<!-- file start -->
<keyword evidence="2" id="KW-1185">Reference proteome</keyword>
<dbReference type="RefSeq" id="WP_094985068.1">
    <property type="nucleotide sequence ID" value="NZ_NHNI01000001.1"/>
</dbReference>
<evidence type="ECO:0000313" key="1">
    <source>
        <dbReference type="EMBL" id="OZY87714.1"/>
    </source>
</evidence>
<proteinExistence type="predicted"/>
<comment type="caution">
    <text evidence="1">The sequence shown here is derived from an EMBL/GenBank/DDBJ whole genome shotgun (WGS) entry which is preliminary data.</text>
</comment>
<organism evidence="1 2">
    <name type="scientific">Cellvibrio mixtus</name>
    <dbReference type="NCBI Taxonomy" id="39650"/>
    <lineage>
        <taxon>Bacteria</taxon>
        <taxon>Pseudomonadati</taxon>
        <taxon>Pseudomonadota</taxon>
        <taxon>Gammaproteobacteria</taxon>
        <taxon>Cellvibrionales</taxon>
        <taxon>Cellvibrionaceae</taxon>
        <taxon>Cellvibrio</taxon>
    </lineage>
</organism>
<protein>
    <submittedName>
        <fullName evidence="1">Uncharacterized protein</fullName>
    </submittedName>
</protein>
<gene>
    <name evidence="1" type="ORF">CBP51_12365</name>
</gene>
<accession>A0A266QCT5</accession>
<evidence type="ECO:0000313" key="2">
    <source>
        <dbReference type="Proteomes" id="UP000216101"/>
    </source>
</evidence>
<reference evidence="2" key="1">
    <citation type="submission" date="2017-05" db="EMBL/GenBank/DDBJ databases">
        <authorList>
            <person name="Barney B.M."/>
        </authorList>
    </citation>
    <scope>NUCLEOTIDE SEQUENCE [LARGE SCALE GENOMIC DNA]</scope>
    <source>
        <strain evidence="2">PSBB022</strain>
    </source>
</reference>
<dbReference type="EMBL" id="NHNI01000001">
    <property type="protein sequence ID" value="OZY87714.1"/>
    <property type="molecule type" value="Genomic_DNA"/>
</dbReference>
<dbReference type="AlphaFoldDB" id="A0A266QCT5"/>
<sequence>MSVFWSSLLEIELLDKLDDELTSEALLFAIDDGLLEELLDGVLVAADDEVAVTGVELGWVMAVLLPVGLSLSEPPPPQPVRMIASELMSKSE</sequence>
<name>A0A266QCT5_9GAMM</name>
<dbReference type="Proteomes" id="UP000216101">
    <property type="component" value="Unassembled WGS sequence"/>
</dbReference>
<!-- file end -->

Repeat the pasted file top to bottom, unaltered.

<keyword evidence="2" id="KW-1185">Reference proteome</keyword>
<dbReference type="RefSeq" id="WP_094985068.1">
    <property type="nucleotide sequence ID" value="NZ_NHNI01000001.1"/>
</dbReference>
<evidence type="ECO:0000313" key="1">
    <source>
        <dbReference type="EMBL" id="OZY87714.1"/>
    </source>
</evidence>
<proteinExistence type="predicted"/>
<comment type="caution">
    <text evidence="1">The sequence shown here is derived from an EMBL/GenBank/DDBJ whole genome shotgun (WGS) entry which is preliminary data.</text>
</comment>
<organism evidence="1 2">
    <name type="scientific">Cellvibrio mixtus</name>
    <dbReference type="NCBI Taxonomy" id="39650"/>
    <lineage>
        <taxon>Bacteria</taxon>
        <taxon>Pseudomonadati</taxon>
        <taxon>Pseudomonadota</taxon>
        <taxon>Gammaproteobacteria</taxon>
        <taxon>Cellvibrionales</taxon>
        <taxon>Cellvibrionaceae</taxon>
        <taxon>Cellvibrio</taxon>
    </lineage>
</organism>
<protein>
    <submittedName>
        <fullName evidence="1">Uncharacterized protein</fullName>
    </submittedName>
</protein>
<gene>
    <name evidence="1" type="ORF">CBP51_12365</name>
</gene>
<accession>A0A266QCT5</accession>
<evidence type="ECO:0000313" key="2">
    <source>
        <dbReference type="Proteomes" id="UP000216101"/>
    </source>
</evidence>
<reference evidence="2" key="1">
    <citation type="submission" date="2017-05" db="EMBL/GenBank/DDBJ databases">
        <authorList>
            <person name="Barney B.M."/>
        </authorList>
    </citation>
    <scope>NUCLEOTIDE SEQUENCE [LARGE SCALE GENOMIC DNA]</scope>
    <source>
        <strain evidence="2">PSBB022</strain>
    </source>
</reference>
<dbReference type="EMBL" id="NHNI01000001">
    <property type="protein sequence ID" value="OZY87714.1"/>
    <property type="molecule type" value="Genomic_DNA"/>
</dbReference>
<dbReference type="AlphaFoldDB" id="A0A266QCT5"/>
<sequence>MSVFWSSLLEIELLDKLDDELTSEALLFAIDDGLLEELLDGVLVAADDEVAVTGVELGWVMAVLLPVGLSLSEPPPPQPVRMIASELMSKSE</sequence>
<name>A0A266QCT5_9GAMM</name>
<dbReference type="Proteomes" id="UP000216101">
    <property type="component" value="Unassembled WGS sequence"/>
</dbReference>